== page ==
That is the last two lines of “The Airman’s Creed” which the members of the United States Air Force are taught to learn, memorize and live by. For about eight months of my life, it became my motto. My driving force. The words played on repeat in my head day and night. Especially after I had already run 2 miles, done 6 or 7 miles on the elliptical and still had an hour of strength training to go. Just like I had done the day before and I would be doing the day after. I had one mission and one mission only. To get into the Air Force.

During high school, I wanted nothing more than to join the military. My reasons were pretty similar to most teenagers wanting to join the armed forces. I was tired of my life and I wanted to get away. It was “the easy way out.” I don’t know how easy it would have been at that point, but unfortunately (or maybe I should say ‘thankfully’) I was over the weight limit for my height and just could not get it off. Eventually, my recruiter gave up on me. My mom used this opportunity to make me a deal. I should give a quick tidbit on the nature of my relationship with my mom. As a first-generation immigrant from a Middle Eastern country, I needed her to give me her blessing. Foreign mamas don’t play that “I’m 18. I do what I want” crap. Anyway, the deal was: If I went to college… AND graduated (that’s the key lol) and I still wanted to join, she would take me to the recruiting station herself and give me her blessing.

I guess she hoped I would “grow out of that phase.” Or maybe I would find some greater purpose or some feeling of belonging in the civilian world. And I did… until I panicked and lost it upon graduating as mentioned before. So I did some soul-searching for a year and a half while I worked in zombie-mode at my mindless retail job. I decided I still wanted to join the military. I’m still not sure if it was some sort of “calling” as the lucky ones amongst us call it or if I looking for an escape route again. But it matters not. I had decided. I loved the idea of someone stepping in and telling me what I needed to do with my life. I liked the idea of the structure and I always wanted to travel. It made sense to me. Problem was, no recruiter would talk to me until I lost 50 pounds. I did what any logical adult would do… and quit my job. Yes. Seriously. I dedicated all my free time to working out and reading Air Force literature. Within 7 months, I had lost all the weight only to find out that I could not join as an Officer and would have to go in as Enlisted. I won’t go into the details here on that. All I will say is: Liberal Arts degree and Law of Supply and Demand.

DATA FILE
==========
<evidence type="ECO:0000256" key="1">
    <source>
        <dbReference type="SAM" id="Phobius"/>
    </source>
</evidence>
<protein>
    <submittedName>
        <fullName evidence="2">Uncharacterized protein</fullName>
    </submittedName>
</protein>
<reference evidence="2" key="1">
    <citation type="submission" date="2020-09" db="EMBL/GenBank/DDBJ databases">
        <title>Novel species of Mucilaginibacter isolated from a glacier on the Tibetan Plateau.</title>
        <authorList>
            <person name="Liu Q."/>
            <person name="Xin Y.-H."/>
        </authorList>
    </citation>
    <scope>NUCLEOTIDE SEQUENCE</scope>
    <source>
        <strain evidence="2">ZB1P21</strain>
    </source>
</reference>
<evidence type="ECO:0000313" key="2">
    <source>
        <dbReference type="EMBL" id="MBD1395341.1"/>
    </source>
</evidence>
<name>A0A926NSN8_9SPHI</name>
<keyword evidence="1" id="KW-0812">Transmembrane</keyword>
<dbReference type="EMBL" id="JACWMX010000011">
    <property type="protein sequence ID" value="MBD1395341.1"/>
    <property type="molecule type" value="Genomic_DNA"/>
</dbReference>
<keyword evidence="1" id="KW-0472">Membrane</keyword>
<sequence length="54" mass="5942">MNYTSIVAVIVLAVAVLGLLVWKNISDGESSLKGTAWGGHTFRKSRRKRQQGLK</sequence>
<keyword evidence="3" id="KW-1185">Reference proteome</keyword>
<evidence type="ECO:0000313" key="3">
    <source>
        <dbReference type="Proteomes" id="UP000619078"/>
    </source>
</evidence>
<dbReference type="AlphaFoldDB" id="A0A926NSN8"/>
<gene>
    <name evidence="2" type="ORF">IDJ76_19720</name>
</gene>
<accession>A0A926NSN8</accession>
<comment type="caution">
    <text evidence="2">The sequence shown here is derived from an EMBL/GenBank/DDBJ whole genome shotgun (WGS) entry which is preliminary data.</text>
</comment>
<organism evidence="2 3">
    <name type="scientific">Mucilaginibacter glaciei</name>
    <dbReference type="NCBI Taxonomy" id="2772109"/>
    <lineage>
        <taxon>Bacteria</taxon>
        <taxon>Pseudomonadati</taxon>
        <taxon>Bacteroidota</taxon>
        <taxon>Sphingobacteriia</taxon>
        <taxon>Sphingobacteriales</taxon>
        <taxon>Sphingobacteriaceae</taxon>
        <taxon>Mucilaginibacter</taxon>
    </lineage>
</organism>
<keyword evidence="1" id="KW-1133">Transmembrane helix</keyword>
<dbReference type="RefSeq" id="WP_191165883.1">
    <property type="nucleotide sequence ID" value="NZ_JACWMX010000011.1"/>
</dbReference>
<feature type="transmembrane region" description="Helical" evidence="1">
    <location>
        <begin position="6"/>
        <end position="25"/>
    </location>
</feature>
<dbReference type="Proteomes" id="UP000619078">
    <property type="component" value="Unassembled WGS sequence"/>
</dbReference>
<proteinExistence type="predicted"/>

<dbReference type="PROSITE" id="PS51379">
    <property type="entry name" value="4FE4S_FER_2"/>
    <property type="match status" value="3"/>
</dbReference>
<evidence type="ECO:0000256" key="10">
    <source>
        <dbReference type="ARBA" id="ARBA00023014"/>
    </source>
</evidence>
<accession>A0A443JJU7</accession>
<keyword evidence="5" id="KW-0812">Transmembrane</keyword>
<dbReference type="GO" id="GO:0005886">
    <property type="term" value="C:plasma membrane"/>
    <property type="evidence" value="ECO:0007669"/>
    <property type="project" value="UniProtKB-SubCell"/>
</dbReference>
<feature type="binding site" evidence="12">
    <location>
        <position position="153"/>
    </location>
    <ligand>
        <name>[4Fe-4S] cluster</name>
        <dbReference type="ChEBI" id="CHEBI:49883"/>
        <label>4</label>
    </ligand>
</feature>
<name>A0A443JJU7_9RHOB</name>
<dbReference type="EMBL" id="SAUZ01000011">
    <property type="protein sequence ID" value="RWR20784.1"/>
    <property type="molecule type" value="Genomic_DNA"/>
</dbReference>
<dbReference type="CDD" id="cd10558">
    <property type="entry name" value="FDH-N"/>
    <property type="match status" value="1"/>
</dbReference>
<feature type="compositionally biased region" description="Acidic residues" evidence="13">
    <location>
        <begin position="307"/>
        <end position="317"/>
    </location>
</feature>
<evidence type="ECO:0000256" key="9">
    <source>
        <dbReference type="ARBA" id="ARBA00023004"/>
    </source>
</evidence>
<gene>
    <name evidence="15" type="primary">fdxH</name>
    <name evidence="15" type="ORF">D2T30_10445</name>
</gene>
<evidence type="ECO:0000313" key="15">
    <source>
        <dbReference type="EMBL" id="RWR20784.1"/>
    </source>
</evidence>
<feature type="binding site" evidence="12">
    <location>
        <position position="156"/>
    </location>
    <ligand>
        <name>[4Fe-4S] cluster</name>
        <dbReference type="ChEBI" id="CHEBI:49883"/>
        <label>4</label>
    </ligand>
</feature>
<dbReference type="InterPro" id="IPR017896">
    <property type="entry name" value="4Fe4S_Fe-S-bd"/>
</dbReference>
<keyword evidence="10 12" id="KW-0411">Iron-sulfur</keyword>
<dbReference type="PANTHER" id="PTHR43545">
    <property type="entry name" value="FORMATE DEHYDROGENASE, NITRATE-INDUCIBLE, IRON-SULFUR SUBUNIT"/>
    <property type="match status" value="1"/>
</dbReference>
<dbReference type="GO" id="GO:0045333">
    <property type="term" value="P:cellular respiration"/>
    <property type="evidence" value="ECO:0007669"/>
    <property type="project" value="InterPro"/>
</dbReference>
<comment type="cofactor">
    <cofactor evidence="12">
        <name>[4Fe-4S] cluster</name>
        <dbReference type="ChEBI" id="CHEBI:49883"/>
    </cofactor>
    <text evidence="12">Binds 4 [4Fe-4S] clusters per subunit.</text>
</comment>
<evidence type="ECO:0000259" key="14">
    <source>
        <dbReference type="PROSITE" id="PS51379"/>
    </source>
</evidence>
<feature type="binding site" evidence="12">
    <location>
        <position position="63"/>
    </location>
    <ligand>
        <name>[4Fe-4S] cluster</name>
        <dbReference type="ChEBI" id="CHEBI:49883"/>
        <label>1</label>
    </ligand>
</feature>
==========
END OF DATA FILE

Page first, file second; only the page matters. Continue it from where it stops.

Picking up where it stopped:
So once again, I found myself completely lost and without a purpose… not to mention, jobless. Thankfully, (or should I say ‘unfortunately’) my old job took me back. I went back into my mind-numbing duties with my tail in between my legs. I had ingrained my motto into my being so easily. It fit well into my personality and how I go about living my life and achieving my goals. I will not fail. I will not fail. I will not fail. Well, I had failed. It was a huge setback for me. Failure is not something I am used to and I did not know how to deal with it. It is hard for me to accept that no matter how hard I work, some things are not in my control. It shook my confidence to my core and I am still trying to rebuild from the ruins of my self-esteem. I know I am capable of so much more than I am doing, but I have days where I question my ability to perform activities and tasks I have done so well for so long.

But, I do know that I am capable of more. That’s what’s important. So the show will go on. I may just need to tweak the motto a little. Though I may falter, I will not fail.

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southerner, the south, traditions, waffle house

An Unexpected Ode to Waffle House

If you live in the South, you most likely have an opinion about Waffle House. You either love it or you hate it. Southerners, in general, tend to have extreme feelings one way or the other about most things. This can most clearly be observed on two distinct occasions; during election time and during the ACC Basketball Tournament. I could dedicate an entire book to the peculiar phenomenon that is both of these, but let us get back to the point at hand.

Waffle House. Every Waffle House I have ever visited has been almost exactly the same. You are greeted by either the friendliest waitress you have ever met or the most terrifying. The familiar smells of hashbrowns and grease overwhelm your entire being. The walls that may or may not have been off-white at some point in their lives are now a buttery yellow. And the people. The lovely patrons of Waffle House. During the day, you can see an array of different folks from truckers on a break fueling up with coffee to families in their “Sunday best” stopping by after church. At night, it is usually swarming with drunk college kids (or 30-40something year old ‘kids’) trying to soak up the alcohol in their system and exhaust the last little bit of adrenaline in their systems before they go home for the evening.